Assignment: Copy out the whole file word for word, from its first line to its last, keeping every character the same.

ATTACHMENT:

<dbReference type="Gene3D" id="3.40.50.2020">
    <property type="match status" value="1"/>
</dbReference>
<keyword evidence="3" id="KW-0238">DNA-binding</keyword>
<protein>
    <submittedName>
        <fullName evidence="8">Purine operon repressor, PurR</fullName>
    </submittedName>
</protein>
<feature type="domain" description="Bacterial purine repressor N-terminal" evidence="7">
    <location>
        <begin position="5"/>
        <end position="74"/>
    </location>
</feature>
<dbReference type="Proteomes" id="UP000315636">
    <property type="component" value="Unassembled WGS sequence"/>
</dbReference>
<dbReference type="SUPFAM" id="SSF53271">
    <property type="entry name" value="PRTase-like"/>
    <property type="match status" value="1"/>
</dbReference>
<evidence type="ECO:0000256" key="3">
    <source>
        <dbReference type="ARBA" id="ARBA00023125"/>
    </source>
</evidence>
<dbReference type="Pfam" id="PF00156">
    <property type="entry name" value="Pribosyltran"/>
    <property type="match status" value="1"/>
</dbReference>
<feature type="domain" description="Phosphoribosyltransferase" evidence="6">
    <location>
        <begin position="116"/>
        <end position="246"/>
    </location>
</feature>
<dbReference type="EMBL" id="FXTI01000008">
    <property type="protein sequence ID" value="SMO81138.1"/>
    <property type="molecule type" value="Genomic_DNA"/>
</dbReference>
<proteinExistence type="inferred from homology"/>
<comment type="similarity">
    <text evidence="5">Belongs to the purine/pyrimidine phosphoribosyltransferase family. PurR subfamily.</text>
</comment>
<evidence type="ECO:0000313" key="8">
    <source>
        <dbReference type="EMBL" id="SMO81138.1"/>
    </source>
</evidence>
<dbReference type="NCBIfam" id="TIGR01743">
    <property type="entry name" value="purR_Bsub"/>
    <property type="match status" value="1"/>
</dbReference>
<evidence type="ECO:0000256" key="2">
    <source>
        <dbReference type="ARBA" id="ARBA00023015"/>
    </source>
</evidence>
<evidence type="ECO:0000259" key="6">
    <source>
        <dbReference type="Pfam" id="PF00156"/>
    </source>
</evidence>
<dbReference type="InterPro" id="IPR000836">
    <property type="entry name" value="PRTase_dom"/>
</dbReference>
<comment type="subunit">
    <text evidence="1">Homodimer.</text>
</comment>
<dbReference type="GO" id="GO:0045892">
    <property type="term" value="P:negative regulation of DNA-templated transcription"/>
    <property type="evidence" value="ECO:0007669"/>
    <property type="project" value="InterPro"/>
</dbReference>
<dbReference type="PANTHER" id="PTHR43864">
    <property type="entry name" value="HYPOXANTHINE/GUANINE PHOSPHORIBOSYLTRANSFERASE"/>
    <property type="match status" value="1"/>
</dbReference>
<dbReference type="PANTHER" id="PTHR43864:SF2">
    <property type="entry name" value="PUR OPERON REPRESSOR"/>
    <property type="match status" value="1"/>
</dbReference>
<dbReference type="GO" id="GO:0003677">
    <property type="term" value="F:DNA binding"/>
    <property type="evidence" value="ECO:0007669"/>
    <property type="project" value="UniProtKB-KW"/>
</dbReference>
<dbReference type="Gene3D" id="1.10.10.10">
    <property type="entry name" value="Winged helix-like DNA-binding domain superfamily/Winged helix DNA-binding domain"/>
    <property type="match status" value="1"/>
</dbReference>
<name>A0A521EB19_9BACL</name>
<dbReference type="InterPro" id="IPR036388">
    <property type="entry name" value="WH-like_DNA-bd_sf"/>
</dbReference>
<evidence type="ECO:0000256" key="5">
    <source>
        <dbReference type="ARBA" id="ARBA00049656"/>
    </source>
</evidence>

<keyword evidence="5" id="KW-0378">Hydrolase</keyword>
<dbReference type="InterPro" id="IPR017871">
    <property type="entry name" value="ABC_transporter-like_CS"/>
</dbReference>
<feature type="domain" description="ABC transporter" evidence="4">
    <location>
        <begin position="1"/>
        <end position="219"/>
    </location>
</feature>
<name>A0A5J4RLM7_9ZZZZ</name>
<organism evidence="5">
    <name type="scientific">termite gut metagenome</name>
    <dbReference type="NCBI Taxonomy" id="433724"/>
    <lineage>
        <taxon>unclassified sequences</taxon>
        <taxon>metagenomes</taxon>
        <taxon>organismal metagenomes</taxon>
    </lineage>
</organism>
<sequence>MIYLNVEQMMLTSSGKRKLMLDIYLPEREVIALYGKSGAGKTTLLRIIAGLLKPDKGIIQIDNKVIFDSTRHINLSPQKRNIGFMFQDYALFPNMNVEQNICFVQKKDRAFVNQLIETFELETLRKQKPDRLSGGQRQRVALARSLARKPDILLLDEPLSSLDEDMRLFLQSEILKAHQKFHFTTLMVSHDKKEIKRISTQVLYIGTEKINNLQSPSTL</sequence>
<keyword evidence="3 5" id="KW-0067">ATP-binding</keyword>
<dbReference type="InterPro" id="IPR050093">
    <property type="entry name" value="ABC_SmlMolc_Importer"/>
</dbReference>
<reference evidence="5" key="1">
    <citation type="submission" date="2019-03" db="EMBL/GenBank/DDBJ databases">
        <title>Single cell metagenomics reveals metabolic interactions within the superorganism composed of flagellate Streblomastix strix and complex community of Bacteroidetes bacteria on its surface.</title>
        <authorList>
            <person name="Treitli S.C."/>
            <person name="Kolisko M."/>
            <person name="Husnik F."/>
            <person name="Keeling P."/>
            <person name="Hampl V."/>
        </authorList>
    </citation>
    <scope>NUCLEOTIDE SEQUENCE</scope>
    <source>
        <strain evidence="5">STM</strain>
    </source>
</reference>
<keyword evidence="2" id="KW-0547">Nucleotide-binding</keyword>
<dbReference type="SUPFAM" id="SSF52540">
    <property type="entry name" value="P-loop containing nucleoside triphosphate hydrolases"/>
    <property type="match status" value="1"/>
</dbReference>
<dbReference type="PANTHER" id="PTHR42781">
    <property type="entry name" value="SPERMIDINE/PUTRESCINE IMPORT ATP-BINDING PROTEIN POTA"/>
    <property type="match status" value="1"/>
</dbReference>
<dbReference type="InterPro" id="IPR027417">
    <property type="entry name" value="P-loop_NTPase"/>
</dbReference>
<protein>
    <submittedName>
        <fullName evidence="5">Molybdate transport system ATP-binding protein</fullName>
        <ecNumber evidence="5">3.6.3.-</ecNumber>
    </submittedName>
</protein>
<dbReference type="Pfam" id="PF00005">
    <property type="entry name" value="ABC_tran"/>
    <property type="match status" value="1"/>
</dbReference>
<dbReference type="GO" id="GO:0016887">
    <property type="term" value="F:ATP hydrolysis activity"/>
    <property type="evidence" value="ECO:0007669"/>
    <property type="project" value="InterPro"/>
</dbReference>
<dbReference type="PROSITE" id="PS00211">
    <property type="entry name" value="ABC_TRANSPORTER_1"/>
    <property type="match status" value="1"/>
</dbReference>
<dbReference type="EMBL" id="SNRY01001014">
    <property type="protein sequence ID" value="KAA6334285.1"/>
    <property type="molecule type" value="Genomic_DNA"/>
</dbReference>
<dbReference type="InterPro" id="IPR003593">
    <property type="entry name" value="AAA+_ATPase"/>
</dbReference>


<dbReference type="Gene3D" id="3.40.50.2020">
    <property type="match status" value="1"/>
</dbReference>
<keyword evidence="3" id="KW-0238">DNA-binding</keyword>
<protein>
    <submittedName>
        <fullName evidence="8">Purine operon repressor, PurR</fullName>
    </submittedName>
</protein>
<feature type="domain" description="Bacterial purine repressor N-terminal" evidence="7">
    <location>
        <begin position="5"/>
        <end position="74"/>
    </location>
</feature>
<dbReference type="Proteomes" id="UP000315636">
    <property type="component" value="Unassembled WGS sequence"/>
</dbReference>
<dbReference type="SUPFAM" id="SSF53271">
    <property type="entry name" value="PRTase-like"/>
    <property type="match status" value="1"/>
</dbReference>
<evidence type="ECO:0000256" key="3">
    <source>
        <dbReference type="ARBA" id="ARBA00023125"/>
    </source>
</evidence>
<dbReference type="Pfam" id="PF00156">
    <property type="entry name" value="Pribosyltran"/>
    <property type="match status" value="1"/>
</dbReference>
<feature type="domain" description="Phosphoribosyltransferase" evidence="6">
    <location>
        <begin position="116"/>
        <end position="246"/>
    </location>
</feature>
<dbReference type="EMBL" id="FXTI01000008">
    <property type="protein sequence ID" value="SMO81138.1"/>
    <property type="molecule type" value="Genomic_DNA"/>
</dbReference>
<proteinExistence type="inferred from homology"/>
<comment type="similarity">
    <text evidence="5">Belongs to the purine/pyrimidine phosphoribosyltransferase family. PurR subfamily.</text>
</comment>
<evidence type="ECO:0000313" key="8">
    <source>
        <dbReference type="EMBL" id="SMO81138.1"/>
    </source>
</evidence>
<dbReference type="NCBIfam" id="TIGR01743">
    <property type="entry name" value="purR_Bsub"/>
    <property type="match status" value="1"/>
</dbReference>
<evidence type="ECO:0000256" key="2">
    <source>
        <dbReference type="ARBA" id="ARBA00023015"/>
    </source>
</evidence>
<evidence type="ECO:0000259" key="6">
    <source>
        <dbReference type="Pfam" id="PF00156"/>
    </source>
</evidence>
<dbReference type="InterPro" id="IPR000836">
    <property type="entry name" value="PRTase_dom"/>
</dbReference>
<comment type="subunit">
    <text evidence="1">Homodimer.</text>
</comment>
<dbReference type="GO" id="GO:0045892">
    <property type="term" value="P:negative regulation of DNA-templated transcription"/>
    <property type="evidence" value="ECO:0007669"/>
    <property type="project" value="InterPro"/>
</dbReference>
<dbReference type="PANTHER" id="PTHR43864">
    <property type="entry name" value="HYPOXANTHINE/GUANINE PHOSPHORIBOSYLTRANSFERASE"/>
    <property type="match status" value="1"/>
</dbReference>
<dbReference type="PANTHER" id="PTHR43864:SF2">
    <property type="entry name" value="PUR OPERON REPRESSOR"/>
    <property type="match status" value="1"/>
</dbReference>
<dbReference type="GO" id="GO:0003677">
    <property type="term" value="F:DNA binding"/>
    <property type="evidence" value="ECO:0007669"/>
    <property type="project" value="UniProtKB-KW"/>
</dbReference>
<dbReference type="Gene3D" id="1.10.10.10">
    <property type="entry name" value="Winged helix-like DNA-binding domain superfamily/Winged helix DNA-binding domain"/>
    <property type="match status" value="1"/>
</dbReference>
<name>A0A521EB19_9BACL</name>
<dbReference type="InterPro" id="IPR036388">
    <property type="entry name" value="WH-like_DNA-bd_sf"/>
</dbReference>
<evidence type="ECO:0000256" key="5">
    <source>
        <dbReference type="ARBA" id="ARBA00049656"/>
    </source>
</evidence>

<keyword evidence="5" id="KW-0378">Hydrolase</keyword>
<dbReference type="InterPro" id="IPR017871">
    <property type="entry name" value="ABC_transporter-like_CS"/>
</dbReference>
<feature type="domain" description="ABC transporter" evidence="4">
    <location>
        <begin position="1"/>
        <end position="219"/>
    </location>
</feature>
<name>A0A5J4RLM7_9ZZZZ</name>
<organism evidence="5">
    <name type="scientific">termite gut metagenome</name>
    <dbReference type="NCBI Taxonomy" id="433724"/>
    <lineage>
        <taxon>unclassified sequences</taxon>
        <taxon>metagenomes</taxon>
        <taxon>organismal metagenomes</taxon>
    </lineage>
</organism>
<sequence>MIYLNVEQMMLTSSGKRKLMLDIYLPEREVIALYGKSGAGKTTLLRIIAGLLKPDKGIIQIDNKVIFDSTRHINLSPQKRNIGFMFQDYALFPNMNVEQNICFVQKKDRAFVNQLIETFELETLRKQKPDRLSGGQRQRVALARSLARKPDILLLDEPLSSLDEDMRLFLQSEILKAHQKFHFTTLMVSHDKKEIKRISTQVLYIGTEKINNLQSPSTL</sequence>
<keyword evidence="3 5" id="KW-0067">ATP-binding</keyword>
<dbReference type="InterPro" id="IPR050093">
    <property type="entry name" value="ABC_SmlMolc_Importer"/>
</dbReference>
<reference evidence="5" key="1">
    <citation type="submission" date="2019-03" db="EMBL/GenBank/DDBJ databases">
        <title>Single cell metagenomics reveals metabolic interactions within the superorganism composed of flagellate Streblomastix strix and complex community of Bacteroidetes bacteria on its surface.</title>
        <authorList>
            <person name="Treitli S.C."/>
            <person name="Kolisko M."/>
            <person name="Husnik F."/>
            <person name="Keeling P."/>
            <person name="Hampl V."/>
        </authorList>
    </citation>
    <scope>NUCLEOTIDE SEQUENCE</scope>
    <source>
        <strain evidence="5">STM</strain>
    </source>
</reference>
<keyword evidence="2" id="KW-0547">Nucleotide-binding</keyword>
<dbReference type="SUPFAM" id="SSF52540">
    <property type="entry name" value="P-loop containing nucleoside triphosphate hydrolases"/>
    <property type="match status" value="1"/>
</dbReference>
<dbReference type="PANTHER" id="PTHR42781">
    <property type="entry name" value="SPERMIDINE/PUTRESCINE IMPORT ATP-BINDING PROTEIN POTA"/>
    <property type="match status" value="1"/>
</dbReference>
<dbReference type="InterPro" id="IPR027417">
    <property type="entry name" value="P-loop_NTPase"/>
</dbReference>
<protein>
    <submittedName>
        <fullName evidence="5">Molybdate transport system ATP-binding protein</fullName>
        <ecNumber evidence="5">3.6.3.-</ecNumber>
    </submittedName>
</protein>
<dbReference type="Pfam" id="PF00005">
    <property type="entry name" value="ABC_tran"/>
    <property type="match status" value="1"/>
</dbReference>
<dbReference type="GO" id="GO:0016887">
    <property type="term" value="F:ATP hydrolysis activity"/>
    <property type="evidence" value="ECO:0007669"/>
    <property type="project" value="InterPro"/>
</dbReference>
<dbReference type="PROSITE" id="PS00211">
    <property type="entry name" value="ABC_TRANSPORTER_1"/>
    <property type="match status" value="1"/>
</dbReference>
<dbReference type="EMBL" id="SNRY01001014">
    <property type="protein sequence ID" value="KAA6334285.1"/>
    <property type="molecule type" value="Genomic_DNA"/>
</dbReference>
<dbReference type="InterPro" id="IPR003593">
    <property type="entry name" value="AAA+_ATPase"/>
</dbReference>